Trinity Western University

2015 News

Trinity Western celebrates Blaauw Eco-Forest

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Art helped save what was once known as McLellan Park Forest in Langley, and art will help celebrate its preservation on October 3.

The Township of Langley planned to sell the park for development in 2012, until local artists and conservationists rallied and organized several arts events in the forest. The Han Shan poetry project displayed 200 poems from poets all over the world in the trees, drawing attention to the beauty and worth of the forest. This and other events eventually attracted a $2.5 million donation from the Blaauw family to Trinity Western University for the purchase of the land. The University promised to preserve it for education, research, and community engagement.

To celebrate the second anniversary of the forest’s preservation, TWU is ensuring that history repeats itself: Once again, the community will gather to celebrate the forest and all it has given through art.

The celebration of the Blaauw Eco Forest, at 257A Street off 84 Avenue, will draw attention to the interconnectedness of art and the environment. A reprisal of the Han Shan poetry installation will be a highlight. The celebration will also feature poetry readings, as well as remarks from a local artist who created a series of paintings in which she embedded the poems inspired by the original exhibit. A TWU graduate will perform a choreographed dance in the forest, and OPUS Women's Choir will perform. “We want to celebrate with art because that’s what saved the forest in the first place,” said David Clements, Ph.D., a professor of biology and environmental studies at TWU. “The forest is more than something utilitarian. It’s meant to inspire people like this one has. We take trees for granted, but people have seen the trees in the Blaauw forest to mean much more than wood. There’s deep meaning there.”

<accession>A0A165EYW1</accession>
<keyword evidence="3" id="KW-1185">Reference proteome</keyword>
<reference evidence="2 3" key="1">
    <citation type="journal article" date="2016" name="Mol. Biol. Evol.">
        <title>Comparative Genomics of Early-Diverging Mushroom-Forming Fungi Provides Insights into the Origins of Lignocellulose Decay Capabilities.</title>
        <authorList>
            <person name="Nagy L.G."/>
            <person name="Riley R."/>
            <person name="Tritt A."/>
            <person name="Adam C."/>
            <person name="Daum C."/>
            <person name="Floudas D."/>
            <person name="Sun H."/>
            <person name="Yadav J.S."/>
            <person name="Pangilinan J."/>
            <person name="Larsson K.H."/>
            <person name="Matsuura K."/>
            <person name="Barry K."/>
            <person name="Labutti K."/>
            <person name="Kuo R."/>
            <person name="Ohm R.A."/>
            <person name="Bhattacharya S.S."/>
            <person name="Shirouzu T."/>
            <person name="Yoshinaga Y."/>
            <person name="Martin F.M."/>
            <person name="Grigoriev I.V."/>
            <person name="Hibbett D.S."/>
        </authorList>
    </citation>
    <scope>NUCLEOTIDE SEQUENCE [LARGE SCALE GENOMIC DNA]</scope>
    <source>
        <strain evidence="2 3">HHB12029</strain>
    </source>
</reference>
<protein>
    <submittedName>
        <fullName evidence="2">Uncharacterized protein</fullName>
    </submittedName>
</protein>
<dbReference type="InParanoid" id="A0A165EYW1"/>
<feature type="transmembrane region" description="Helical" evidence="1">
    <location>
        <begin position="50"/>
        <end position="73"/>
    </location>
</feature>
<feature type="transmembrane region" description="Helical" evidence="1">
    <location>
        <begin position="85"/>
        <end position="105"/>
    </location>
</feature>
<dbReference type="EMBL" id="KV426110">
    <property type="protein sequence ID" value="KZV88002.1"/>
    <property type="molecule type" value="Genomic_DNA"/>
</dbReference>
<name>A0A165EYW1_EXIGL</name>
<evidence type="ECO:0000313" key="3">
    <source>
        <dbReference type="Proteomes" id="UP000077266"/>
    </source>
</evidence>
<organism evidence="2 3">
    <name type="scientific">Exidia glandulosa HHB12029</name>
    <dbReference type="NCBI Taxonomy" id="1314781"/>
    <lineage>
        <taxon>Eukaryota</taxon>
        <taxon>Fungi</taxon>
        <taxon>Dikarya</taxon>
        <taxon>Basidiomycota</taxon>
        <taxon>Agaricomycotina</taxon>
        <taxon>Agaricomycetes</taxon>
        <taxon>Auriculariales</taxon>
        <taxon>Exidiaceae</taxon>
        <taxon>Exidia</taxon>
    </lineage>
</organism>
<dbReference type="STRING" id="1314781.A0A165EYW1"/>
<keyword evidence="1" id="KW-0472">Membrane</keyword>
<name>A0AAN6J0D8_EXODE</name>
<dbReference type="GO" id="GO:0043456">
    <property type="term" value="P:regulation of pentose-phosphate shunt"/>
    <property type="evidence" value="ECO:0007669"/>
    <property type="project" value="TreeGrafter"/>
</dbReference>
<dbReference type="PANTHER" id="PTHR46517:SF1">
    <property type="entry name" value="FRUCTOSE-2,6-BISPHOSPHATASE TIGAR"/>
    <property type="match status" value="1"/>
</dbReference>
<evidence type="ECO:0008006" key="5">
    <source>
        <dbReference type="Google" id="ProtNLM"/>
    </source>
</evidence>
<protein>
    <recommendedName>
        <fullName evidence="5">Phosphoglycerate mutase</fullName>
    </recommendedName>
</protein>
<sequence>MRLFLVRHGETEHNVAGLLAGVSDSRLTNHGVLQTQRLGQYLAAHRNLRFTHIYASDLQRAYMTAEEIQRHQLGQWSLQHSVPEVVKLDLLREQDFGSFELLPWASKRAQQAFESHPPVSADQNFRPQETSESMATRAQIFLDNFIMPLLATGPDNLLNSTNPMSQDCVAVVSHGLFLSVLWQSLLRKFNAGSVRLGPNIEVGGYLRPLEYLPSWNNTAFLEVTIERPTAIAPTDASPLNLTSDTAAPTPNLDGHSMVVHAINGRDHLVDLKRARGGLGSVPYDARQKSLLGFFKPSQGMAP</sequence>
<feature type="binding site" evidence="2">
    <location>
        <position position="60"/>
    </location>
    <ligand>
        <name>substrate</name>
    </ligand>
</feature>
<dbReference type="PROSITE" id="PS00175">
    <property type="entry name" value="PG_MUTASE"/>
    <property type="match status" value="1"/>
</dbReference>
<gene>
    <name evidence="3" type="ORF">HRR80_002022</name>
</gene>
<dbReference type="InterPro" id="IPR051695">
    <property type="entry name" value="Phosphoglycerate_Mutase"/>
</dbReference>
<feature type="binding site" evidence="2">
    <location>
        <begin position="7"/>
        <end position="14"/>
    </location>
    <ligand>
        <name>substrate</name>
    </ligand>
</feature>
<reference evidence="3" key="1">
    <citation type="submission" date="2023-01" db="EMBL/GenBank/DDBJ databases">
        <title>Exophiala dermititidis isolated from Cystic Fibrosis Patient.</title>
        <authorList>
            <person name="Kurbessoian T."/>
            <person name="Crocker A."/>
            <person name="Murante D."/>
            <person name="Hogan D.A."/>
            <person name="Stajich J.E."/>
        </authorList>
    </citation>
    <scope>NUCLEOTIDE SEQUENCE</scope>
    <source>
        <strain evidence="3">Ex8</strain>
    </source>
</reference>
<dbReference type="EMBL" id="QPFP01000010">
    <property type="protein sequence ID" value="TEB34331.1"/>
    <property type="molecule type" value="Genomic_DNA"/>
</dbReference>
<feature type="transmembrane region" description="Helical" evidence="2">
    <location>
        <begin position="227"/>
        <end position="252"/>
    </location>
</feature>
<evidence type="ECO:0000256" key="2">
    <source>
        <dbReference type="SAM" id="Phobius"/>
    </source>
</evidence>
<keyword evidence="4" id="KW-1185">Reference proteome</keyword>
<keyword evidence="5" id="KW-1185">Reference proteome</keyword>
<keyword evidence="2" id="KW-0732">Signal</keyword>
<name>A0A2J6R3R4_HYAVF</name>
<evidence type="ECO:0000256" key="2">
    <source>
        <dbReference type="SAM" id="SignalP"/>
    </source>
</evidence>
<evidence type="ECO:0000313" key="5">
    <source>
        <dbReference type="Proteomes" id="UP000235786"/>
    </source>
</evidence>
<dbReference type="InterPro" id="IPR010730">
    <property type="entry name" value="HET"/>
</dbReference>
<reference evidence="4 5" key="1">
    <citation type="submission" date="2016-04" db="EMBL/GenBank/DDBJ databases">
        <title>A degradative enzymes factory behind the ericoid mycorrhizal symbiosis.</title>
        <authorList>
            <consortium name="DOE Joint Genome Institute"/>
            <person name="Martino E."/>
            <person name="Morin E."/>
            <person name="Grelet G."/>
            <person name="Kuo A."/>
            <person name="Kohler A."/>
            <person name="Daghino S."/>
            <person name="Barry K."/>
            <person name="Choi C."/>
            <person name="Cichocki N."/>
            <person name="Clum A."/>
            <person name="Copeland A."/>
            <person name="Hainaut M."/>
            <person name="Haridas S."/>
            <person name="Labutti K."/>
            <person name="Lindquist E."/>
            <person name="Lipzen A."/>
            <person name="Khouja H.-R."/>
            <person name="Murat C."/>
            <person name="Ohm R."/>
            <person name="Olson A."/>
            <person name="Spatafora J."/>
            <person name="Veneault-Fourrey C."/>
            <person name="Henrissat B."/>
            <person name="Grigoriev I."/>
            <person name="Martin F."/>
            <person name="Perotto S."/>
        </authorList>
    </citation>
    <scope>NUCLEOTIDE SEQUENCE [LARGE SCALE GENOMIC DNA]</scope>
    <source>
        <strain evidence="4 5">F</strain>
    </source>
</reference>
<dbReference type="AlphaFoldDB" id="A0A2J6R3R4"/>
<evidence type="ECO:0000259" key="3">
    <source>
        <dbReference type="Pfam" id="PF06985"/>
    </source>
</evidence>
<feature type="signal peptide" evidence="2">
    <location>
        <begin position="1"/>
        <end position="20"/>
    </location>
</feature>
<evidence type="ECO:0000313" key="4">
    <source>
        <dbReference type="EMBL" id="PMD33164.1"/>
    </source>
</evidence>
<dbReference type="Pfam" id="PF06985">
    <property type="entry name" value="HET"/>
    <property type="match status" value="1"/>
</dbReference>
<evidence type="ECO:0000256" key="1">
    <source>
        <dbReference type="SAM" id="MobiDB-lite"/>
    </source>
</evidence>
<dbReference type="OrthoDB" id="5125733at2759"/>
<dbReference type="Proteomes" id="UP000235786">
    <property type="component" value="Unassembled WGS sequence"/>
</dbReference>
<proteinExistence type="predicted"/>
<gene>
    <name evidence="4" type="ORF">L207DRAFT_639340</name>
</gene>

The forest has also enabled and inspired the field work of several TWU biology students. Sterling Balzer studied red-legged frogs, a rare species that thrives in the forest, and Beth Guirr discovered non-vascular plants and a bog there. Both students will present their work on the morning of the celebration at Trinity Western.

The celebration is a part of three days of events on the TWU campus dedicated to celebrating the relationships between artists, scientists and the environment. 


Blaauw Eco-Forest Celebration
Saturday, October 3
1:00 p.m. – 2:30 p.m.
Blaauw Eco Forest

  • Last Updated on September 30th, 2015 at 10:09am
  • Author: Amy Robertson
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